My research interests, with a bit of history.
The neutrino has challenged physicists for more than 70 years. My interest in these elementary particles began in 1980 when experimental efforts to see if neutrinos had mass reached an impasse set by the atomic excitations of radioactive atoms in sources used for this work. My colleagues and I built a new apparatus at Los Alamos to search for neutrino mass with gaseous molecular tritium, where the excitations could be well understood. We did not find mass then, but were able to show that electron neutrinos were not heavy enough to be the dark matter of the universe. In 1988 our attention turned to the solar neutrino problem, which was generally thought to be a technical problem, but which could have been a signal that neutrinos had mass. In 2001 our Sudbury Neutrino Observatory data showed that indeed all the neutrinos were there, and the “problem” was that they were not all electron neutrinos. That was convincing evidence for neutrino mass. Neutrino mass is beyond our once-trusty Standard Model of particles and fields. Oddly enough, while neutrinos do have mass, they are only a minor component of the dark matter. Other puzzles remain: What exactly are the masses of the neutrinos? Are neutrinos and antineutrinos the same particle?
The work with the Sudbury Neutrino Observatory is nearly at an end, with data taking having concluded in November 2006. The heavy water was returned to its owners in 2007. But there is a huge amount of data and physics still to be mined. We recently published a paper on solar neutrino results from the third and final phase of SNO, and a paper on muons is coming out soon. The full 3-phase and 3-mass analysis is in progress.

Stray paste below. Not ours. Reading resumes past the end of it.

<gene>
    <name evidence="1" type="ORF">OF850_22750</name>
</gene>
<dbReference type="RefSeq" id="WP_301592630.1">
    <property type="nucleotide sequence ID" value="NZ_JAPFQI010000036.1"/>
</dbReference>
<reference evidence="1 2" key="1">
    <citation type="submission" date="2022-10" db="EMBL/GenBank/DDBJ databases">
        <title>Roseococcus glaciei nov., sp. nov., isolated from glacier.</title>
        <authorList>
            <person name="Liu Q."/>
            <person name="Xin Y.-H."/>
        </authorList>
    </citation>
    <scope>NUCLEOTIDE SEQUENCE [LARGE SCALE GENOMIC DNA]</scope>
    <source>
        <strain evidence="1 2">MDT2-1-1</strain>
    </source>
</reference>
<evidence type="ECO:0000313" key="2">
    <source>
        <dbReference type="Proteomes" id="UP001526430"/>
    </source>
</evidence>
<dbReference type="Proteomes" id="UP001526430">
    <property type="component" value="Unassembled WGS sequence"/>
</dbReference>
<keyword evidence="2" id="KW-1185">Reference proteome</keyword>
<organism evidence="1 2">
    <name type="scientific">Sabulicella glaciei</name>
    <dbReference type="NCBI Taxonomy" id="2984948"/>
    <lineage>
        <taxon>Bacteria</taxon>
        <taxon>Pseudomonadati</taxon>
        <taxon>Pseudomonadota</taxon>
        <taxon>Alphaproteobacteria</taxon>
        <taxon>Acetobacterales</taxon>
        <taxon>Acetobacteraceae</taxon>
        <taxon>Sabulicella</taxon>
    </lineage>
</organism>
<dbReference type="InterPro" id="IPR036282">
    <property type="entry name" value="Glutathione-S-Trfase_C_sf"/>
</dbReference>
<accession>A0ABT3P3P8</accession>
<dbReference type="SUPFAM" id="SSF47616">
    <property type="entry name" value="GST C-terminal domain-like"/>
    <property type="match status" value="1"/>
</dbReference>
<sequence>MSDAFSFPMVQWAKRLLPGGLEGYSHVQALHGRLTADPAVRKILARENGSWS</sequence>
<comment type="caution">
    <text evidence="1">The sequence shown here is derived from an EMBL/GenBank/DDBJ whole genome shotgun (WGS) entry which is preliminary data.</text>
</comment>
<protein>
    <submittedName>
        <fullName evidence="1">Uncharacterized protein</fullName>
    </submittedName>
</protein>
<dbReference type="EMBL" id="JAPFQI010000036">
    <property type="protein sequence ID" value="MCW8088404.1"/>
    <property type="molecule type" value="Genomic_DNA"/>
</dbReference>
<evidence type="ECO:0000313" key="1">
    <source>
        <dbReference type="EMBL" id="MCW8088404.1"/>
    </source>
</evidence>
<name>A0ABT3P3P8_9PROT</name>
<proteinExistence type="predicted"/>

To determine the neutrino mass, a collaboration has formed to do a new, large-scale tritium beta decay experiment called KATRIN (KArlsruhe TRItium Neutrino experiment).
The only practical way to decide if neutrinos are their own antiparticles is to search for neutrinoless double beta decay, and we are involved in the Majorana experiment on 76Ge.
Our neutrino research is carried out within CENPA, the Center for Experimental Nuclear Physics and Astrophysics at the University of Washington. To learn more about neutrino research at CENPA, please visit our Web Page.